Last Updated on October 7, 2021
The most important thing about social marketing is your voice – the attitude and language you use to communicate. This is true regardless of industry. If you fail to cultivate a social personality, then it will be impossible for your followers and fans to have genuine discussions with you.
And if they cannot have authentic conversations, they’re not going to engage with your brand.
What’s an event planner do to? How can you seek out a voice that both fits your firm and makes your brand more appealing to clients? What can you do to ensure that customers see you as another person rather than a faceless business?
Let’s lay out a few ground rules.
Rule One: Voice Isn’t a Metric
The first, most important rule to remember is that your voice isn’t something you can measure. It’s something you need to leave to intuition and knowledge. There are no algorithms that’ll tell you precisely when you’ve found the perfect voice, or what will resonate most with your audience – there’s only measurements you can take that might indicate you’re doing things right.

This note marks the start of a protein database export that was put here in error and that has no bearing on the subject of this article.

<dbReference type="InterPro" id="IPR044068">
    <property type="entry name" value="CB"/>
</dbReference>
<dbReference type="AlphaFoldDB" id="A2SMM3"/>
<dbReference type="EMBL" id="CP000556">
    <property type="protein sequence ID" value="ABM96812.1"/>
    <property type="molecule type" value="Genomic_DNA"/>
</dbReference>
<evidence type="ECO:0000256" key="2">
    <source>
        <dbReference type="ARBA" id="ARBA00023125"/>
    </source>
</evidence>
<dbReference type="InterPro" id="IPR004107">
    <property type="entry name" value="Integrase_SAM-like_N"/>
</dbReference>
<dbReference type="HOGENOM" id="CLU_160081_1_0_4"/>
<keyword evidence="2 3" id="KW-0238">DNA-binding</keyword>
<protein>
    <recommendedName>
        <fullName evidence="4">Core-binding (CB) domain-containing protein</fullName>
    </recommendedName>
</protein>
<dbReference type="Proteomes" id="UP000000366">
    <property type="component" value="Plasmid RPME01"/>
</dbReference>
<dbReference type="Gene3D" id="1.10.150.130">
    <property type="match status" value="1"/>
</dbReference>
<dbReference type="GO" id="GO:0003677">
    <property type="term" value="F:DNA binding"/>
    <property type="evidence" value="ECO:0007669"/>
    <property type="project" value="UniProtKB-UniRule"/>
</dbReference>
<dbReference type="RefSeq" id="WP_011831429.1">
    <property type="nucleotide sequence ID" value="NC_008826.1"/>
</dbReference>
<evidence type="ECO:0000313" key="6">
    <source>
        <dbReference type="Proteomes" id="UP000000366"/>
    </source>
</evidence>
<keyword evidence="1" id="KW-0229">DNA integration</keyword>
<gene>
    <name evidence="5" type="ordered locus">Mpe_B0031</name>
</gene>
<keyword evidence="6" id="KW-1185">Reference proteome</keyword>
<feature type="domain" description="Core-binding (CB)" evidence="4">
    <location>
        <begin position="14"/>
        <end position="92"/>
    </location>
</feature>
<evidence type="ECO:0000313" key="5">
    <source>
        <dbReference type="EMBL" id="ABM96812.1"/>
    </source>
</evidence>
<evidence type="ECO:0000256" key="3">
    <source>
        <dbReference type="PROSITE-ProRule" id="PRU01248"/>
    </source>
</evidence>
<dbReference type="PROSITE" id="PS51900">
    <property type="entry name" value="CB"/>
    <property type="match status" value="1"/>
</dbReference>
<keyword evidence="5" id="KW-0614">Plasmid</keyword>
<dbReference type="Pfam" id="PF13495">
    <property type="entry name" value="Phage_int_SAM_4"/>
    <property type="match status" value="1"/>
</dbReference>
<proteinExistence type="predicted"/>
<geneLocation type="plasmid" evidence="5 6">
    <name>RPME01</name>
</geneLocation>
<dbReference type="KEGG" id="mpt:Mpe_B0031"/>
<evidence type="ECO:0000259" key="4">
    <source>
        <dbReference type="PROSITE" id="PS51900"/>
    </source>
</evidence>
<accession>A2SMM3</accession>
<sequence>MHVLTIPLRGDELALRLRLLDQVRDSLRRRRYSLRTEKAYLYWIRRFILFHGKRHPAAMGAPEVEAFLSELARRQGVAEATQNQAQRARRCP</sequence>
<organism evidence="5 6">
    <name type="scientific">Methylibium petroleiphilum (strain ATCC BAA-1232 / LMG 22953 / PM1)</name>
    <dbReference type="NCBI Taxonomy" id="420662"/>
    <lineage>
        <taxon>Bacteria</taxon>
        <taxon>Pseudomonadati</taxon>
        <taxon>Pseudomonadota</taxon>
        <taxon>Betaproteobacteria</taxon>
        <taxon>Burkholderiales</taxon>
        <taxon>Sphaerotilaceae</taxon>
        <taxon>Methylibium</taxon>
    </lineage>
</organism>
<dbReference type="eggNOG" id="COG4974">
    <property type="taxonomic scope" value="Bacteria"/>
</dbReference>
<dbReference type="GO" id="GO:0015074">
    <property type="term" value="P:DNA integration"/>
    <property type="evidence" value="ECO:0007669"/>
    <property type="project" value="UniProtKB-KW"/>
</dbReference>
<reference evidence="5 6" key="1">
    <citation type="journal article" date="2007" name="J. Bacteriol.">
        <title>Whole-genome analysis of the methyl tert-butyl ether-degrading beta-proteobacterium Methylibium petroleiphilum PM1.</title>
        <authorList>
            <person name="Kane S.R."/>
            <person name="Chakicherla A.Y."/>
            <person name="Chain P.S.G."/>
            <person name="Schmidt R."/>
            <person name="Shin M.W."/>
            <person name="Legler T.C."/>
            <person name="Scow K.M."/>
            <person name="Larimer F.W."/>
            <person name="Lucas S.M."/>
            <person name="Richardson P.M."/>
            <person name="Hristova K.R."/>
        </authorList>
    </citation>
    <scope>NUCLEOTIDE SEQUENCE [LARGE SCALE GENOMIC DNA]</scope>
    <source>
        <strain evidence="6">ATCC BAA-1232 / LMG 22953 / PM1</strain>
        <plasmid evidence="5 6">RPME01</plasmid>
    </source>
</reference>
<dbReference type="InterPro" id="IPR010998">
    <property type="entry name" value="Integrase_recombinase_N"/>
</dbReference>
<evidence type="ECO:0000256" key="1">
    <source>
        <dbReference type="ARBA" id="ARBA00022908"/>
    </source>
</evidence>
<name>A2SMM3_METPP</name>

“Finding a voice for your social media marketing can be difficult because the concept is somewhat unlike other optimization strategies online,” writes Buffer’s Kevan Lee. “Voice is not a statistic you can track of a design element you can tweak. It goes deeper than that. Instead of tracking and analyzing, you can plan and practice.”
Rule Two: Voice and Tone are Two Very Different Things
Another important tidbit to remember is that voice and tone are too very different terms – even though, as Lee notes, they are often used interchangeably. Your voice is your personality. It encompasses everything about how you conduct yourself online.
Tone, meanwhile, is an aspect of voice. It changes based on audience and situation. You’re not, for example, going to use the same tone discussing a problem with an angry client as you are talking about an upcoming event, nor should you.